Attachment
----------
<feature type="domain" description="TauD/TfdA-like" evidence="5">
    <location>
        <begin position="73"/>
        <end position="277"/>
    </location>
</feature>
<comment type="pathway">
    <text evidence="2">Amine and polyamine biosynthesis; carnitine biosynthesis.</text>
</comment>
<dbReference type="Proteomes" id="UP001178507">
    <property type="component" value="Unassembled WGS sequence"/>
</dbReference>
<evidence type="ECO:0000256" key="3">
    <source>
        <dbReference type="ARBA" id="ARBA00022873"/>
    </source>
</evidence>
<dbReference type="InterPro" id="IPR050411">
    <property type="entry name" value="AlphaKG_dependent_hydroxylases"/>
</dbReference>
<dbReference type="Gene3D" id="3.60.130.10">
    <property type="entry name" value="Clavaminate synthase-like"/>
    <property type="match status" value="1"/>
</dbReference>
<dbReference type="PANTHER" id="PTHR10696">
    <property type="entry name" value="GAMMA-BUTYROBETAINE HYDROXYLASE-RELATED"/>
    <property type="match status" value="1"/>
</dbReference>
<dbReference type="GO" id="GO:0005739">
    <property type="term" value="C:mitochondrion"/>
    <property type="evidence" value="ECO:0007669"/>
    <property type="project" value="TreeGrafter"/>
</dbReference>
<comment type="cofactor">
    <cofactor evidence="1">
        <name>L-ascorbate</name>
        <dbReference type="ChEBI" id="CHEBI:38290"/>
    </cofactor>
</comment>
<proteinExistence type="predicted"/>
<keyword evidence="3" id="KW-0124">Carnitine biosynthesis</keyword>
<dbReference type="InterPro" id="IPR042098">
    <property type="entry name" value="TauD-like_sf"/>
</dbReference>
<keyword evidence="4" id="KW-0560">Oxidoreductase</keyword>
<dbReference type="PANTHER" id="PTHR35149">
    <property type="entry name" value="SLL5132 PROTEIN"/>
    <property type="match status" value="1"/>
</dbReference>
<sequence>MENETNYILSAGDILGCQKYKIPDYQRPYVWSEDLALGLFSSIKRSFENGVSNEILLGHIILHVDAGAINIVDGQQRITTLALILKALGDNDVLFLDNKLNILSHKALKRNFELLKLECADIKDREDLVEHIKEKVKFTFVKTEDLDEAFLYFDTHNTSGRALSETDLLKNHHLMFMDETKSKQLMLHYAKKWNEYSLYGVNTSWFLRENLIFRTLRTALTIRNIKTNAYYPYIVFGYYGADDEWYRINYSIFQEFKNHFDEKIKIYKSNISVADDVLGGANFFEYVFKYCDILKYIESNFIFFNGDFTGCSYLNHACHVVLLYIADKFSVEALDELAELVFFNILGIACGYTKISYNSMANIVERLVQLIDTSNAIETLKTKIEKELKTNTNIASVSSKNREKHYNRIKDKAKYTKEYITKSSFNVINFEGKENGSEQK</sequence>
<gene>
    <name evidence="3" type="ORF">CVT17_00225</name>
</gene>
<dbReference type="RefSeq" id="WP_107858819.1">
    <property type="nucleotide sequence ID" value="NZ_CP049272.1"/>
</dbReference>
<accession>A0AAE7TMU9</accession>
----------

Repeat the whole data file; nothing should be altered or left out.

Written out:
<feature type="domain" description="TauD/TfdA-like" evidence="5">
    <location>
        <begin position="73"/>
        <end position="277"/>
    </location>
</feature>
<comment type="pathway">
    <text evidence="2">Amine and polyamine biosynthesis; carnitine biosynthesis.</text>
</comment>
<dbReference type="Proteomes" id="UP001178507">
    <property type="component" value="Unassembled WGS sequence"/>
</dbReference>
<evidence type="ECO:0000256" key="3">
    <source>
        <dbReference type="ARBA" id="ARBA00022873"/>
    </source>
</evidence>
<dbReference type="InterPro" id="IPR050411">
    <property type="entry name" value="AlphaKG_dependent_hydroxylases"/>
</dbReference>
<dbReference type="Gene3D" id="3.60.130.10">
    <property type="entry name" value="Clavaminate synthase-like"/>
    <property type="match status" value="1"/>
</dbReference>
<dbReference type="PANTHER" id="PTHR10696">
    <property type="entry name" value="GAMMA-BUTYROBETAINE HYDROXYLASE-RELATED"/>
    <property type="match status" value="1"/>
</dbReference>
<dbReference type="GO" id="GO:0005739">
    <property type="term" value="C:mitochondrion"/>
    <property type="evidence" value="ECO:0007669"/>
    <property type="project" value="TreeGrafter"/>
</dbReference>
<comment type="cofactor">
    <cofactor evidence="1">
        <name>L-ascorbate</name>
        <dbReference type="ChEBI" id="CHEBI:38290"/>
    </cofactor>
</comment>
<proteinExistence type="predicted"/>
<keyword evidence="3" id="KW-0124">Carnitine biosynthesis</keyword>
<dbReference type="InterPro" id="IPR042098">
    <property type="entry name" value="TauD-like_sf"/>
</dbReference>
<keyword evidence="4" id="KW-0560">Oxidoreductase</keyword>
<dbReference type="PANTHER" id="PTHR35149">
    <property type="entry name" value="SLL5132 PROTEIN"/>
    <property type="match status" value="1"/>
</dbReference>
<sequence>MENETNYILSAGDILGCQKYKIPDYQRPYVWSEDLALGLFSSIKRSFENGVSNEILLGHIILHVDAGAINIVDGQQRITTLALILKALGDNDVLFLDNKLNILSHKALKRNFELLKLECADIKDREDLVEHIKEKVKFTFVKTEDLDEAFLYFDTHNTSGRALSETDLLKNHHLMFMDETKSKQLMLHYAKKWNEYSLYGVNTSWFLRENLIFRTLRTALTIRNIKTNAYYPYIVFGYYGADDEWYRINYSIFQEFKNHFDEKIKIYKSNISVADDVLGGANFFEYVFKYCDILKYIESNFIFFNGDFTGCSYLNHACHVVLLYIADKFSVEALDELAELVFFNILGIACGYTKISYNSMANIVERLVQLIDTSNAIETLKTKIEKELKTNTNIASVSSKNREKHYNRIKDKAKYTKEYITKSSFNVINFEGKENGSEQK</sequence>
<gene>
    <name evidence="3" type="ORF">CVT17_00225</name>
</gene>
<dbReference type="RefSeq" id="WP_107858819.1">
    <property type="nucleotide sequence ID" value="NZ_CP049272.1"/>
</dbReference>
<accession>A0AAE7TMU9</accession>